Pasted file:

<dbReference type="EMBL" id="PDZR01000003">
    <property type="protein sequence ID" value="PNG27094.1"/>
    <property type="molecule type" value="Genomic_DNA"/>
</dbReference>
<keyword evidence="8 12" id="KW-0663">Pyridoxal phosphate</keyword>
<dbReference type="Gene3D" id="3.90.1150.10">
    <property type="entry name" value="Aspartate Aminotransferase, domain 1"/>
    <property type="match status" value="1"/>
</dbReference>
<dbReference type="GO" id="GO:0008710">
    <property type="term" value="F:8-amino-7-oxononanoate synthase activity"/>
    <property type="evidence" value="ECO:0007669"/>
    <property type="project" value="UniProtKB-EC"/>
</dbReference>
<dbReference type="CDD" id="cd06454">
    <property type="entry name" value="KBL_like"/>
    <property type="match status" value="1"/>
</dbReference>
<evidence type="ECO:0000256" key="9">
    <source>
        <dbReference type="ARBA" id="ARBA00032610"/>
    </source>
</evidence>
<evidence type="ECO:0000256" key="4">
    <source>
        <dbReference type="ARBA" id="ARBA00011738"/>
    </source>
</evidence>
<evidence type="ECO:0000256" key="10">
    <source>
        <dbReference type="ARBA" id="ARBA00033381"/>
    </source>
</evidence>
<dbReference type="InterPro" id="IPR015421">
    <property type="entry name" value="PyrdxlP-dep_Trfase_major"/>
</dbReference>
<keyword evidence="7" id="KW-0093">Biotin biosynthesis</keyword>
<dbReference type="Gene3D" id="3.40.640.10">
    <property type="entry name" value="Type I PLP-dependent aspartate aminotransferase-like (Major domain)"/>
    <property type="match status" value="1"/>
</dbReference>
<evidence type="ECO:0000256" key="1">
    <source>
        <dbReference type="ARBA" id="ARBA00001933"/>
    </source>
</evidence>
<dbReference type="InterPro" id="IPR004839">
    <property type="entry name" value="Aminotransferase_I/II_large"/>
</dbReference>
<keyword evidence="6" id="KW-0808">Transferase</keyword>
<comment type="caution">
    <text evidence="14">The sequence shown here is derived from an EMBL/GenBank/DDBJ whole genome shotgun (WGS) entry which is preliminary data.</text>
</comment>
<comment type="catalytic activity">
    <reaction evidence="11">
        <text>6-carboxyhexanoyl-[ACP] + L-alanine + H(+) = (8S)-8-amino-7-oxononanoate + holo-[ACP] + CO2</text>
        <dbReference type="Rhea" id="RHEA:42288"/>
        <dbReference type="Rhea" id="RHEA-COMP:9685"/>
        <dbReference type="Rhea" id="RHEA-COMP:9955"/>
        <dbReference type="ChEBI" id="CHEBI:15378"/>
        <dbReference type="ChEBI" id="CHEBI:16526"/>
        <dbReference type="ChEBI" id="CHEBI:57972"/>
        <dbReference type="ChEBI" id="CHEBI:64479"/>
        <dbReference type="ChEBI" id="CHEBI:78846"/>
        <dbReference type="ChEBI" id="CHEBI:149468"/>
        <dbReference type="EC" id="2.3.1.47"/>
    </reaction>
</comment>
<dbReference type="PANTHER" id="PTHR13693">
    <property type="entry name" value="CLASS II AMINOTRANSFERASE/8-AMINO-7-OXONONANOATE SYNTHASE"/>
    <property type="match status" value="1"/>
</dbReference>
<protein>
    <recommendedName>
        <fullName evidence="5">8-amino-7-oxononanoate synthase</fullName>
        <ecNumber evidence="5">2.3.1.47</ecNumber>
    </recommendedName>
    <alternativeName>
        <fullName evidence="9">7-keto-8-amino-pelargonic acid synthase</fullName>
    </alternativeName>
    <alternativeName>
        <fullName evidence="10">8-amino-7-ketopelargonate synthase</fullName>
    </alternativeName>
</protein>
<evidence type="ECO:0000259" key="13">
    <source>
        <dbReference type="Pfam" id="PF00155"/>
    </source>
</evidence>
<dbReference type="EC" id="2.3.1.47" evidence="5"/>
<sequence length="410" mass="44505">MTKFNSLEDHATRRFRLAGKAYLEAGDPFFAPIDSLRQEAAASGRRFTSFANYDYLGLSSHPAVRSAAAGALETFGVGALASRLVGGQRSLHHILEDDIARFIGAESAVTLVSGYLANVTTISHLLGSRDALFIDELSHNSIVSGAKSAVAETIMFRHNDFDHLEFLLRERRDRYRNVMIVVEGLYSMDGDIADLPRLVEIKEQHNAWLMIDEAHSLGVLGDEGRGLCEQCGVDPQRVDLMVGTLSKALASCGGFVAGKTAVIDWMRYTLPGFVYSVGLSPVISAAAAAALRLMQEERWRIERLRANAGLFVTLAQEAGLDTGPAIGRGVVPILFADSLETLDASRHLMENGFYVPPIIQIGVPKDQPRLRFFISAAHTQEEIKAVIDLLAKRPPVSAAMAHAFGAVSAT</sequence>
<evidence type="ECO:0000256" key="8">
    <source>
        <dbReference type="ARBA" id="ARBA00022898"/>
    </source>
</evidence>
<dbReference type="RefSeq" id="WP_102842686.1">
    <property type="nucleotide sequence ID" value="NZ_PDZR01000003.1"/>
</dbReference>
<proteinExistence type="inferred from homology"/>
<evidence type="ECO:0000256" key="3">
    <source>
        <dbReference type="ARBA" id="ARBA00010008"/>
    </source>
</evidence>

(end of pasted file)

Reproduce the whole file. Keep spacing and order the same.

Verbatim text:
<dbReference type="EMBL" id="PDZR01000003">
    <property type="protein sequence ID" value="PNG27094.1"/>
    <property type="molecule type" value="Genomic_DNA"/>
</dbReference>
<keyword evidence="8 12" id="KW-0663">Pyridoxal phosphate</keyword>
<dbReference type="Gene3D" id="3.90.1150.10">
    <property type="entry name" value="Aspartate Aminotransferase, domain 1"/>
    <property type="match status" value="1"/>
</dbReference>
<dbReference type="GO" id="GO:0008710">
    <property type="term" value="F:8-amino-7-oxononanoate synthase activity"/>
    <property type="evidence" value="ECO:0007669"/>
    <property type="project" value="UniProtKB-EC"/>
</dbReference>
<dbReference type="CDD" id="cd06454">
    <property type="entry name" value="KBL_like"/>
    <property type="match status" value="1"/>
</dbReference>
<evidence type="ECO:0000256" key="9">
    <source>
        <dbReference type="ARBA" id="ARBA00032610"/>
    </source>
</evidence>
<evidence type="ECO:0000256" key="4">
    <source>
        <dbReference type="ARBA" id="ARBA00011738"/>
    </source>
</evidence>
<evidence type="ECO:0000256" key="10">
    <source>
        <dbReference type="ARBA" id="ARBA00033381"/>
    </source>
</evidence>
<dbReference type="InterPro" id="IPR015421">
    <property type="entry name" value="PyrdxlP-dep_Trfase_major"/>
</dbReference>
<keyword evidence="7" id="KW-0093">Biotin biosynthesis</keyword>
<dbReference type="Gene3D" id="3.40.640.10">
    <property type="entry name" value="Type I PLP-dependent aspartate aminotransferase-like (Major domain)"/>
    <property type="match status" value="1"/>
</dbReference>
<evidence type="ECO:0000256" key="1">
    <source>
        <dbReference type="ARBA" id="ARBA00001933"/>
    </source>
</evidence>
<dbReference type="InterPro" id="IPR004839">
    <property type="entry name" value="Aminotransferase_I/II_large"/>
</dbReference>
<keyword evidence="6" id="KW-0808">Transferase</keyword>
<comment type="caution">
    <text evidence="14">The sequence shown here is derived from an EMBL/GenBank/DDBJ whole genome shotgun (WGS) entry which is preliminary data.</text>
</comment>
<comment type="catalytic activity">
    <reaction evidence="11">
        <text>6-carboxyhexanoyl-[ACP] + L-alanine + H(+) = (8S)-8-amino-7-oxononanoate + holo-[ACP] + CO2</text>
        <dbReference type="Rhea" id="RHEA:42288"/>
        <dbReference type="Rhea" id="RHEA-COMP:9685"/>
        <dbReference type="Rhea" id="RHEA-COMP:9955"/>
        <dbReference type="ChEBI" id="CHEBI:15378"/>
        <dbReference type="ChEBI" id="CHEBI:16526"/>
        <dbReference type="ChEBI" id="CHEBI:57972"/>
        <dbReference type="ChEBI" id="CHEBI:64479"/>
        <dbReference type="ChEBI" id="CHEBI:78846"/>
        <dbReference type="ChEBI" id="CHEBI:149468"/>
        <dbReference type="EC" id="2.3.1.47"/>
    </reaction>
</comment>
<dbReference type="PANTHER" id="PTHR13693">
    <property type="entry name" value="CLASS II AMINOTRANSFERASE/8-AMINO-7-OXONONANOATE SYNTHASE"/>
    <property type="match status" value="1"/>
</dbReference>
<protein>
    <recommendedName>
        <fullName evidence="5">8-amino-7-oxononanoate synthase</fullName>
        <ecNumber evidence="5">2.3.1.47</ecNumber>
    </recommendedName>
    <alternativeName>
        <fullName evidence="9">7-keto-8-amino-pelargonic acid synthase</fullName>
    </alternativeName>
    <alternativeName>
        <fullName evidence="10">8-amino-7-ketopelargonate synthase</fullName>
    </alternativeName>
</protein>
<evidence type="ECO:0000259" key="13">
    <source>
        <dbReference type="Pfam" id="PF00155"/>
    </source>
</evidence>
<dbReference type="EC" id="2.3.1.47" evidence="5"/>
<sequence length="410" mass="44505">MTKFNSLEDHATRRFRLAGKAYLEAGDPFFAPIDSLRQEAAASGRRFTSFANYDYLGLSSHPAVRSAAAGALETFGVGALASRLVGGQRSLHHILEDDIARFIGAESAVTLVSGYLANVTTISHLLGSRDALFIDELSHNSIVSGAKSAVAETIMFRHNDFDHLEFLLRERRDRYRNVMIVVEGLYSMDGDIADLPRLVEIKEQHNAWLMIDEAHSLGVLGDEGRGLCEQCGVDPQRVDLMVGTLSKALASCGGFVAGKTAVIDWMRYTLPGFVYSVGLSPVISAAAAAALRLMQEERWRIERLRANAGLFVTLAQEAGLDTGPAIGRGVVPILFADSLETLDASRHLMENGFYVPPIIQIGVPKDQPRLRFFISAAHTQEEIKAVIDLLAKRPPVSAAMAHAFGAVSAT</sequence>
<evidence type="ECO:0000256" key="8">
    <source>
        <dbReference type="ARBA" id="ARBA00022898"/>
    </source>
</evidence>
<dbReference type="RefSeq" id="WP_102842686.1">
    <property type="nucleotide sequence ID" value="NZ_PDZR01000003.1"/>
</dbReference>
<proteinExistence type="inferred from homology"/>
<evidence type="ECO:0000256" key="3">
    <source>
        <dbReference type="ARBA" id="ARBA00010008"/>
    </source>
</evidence>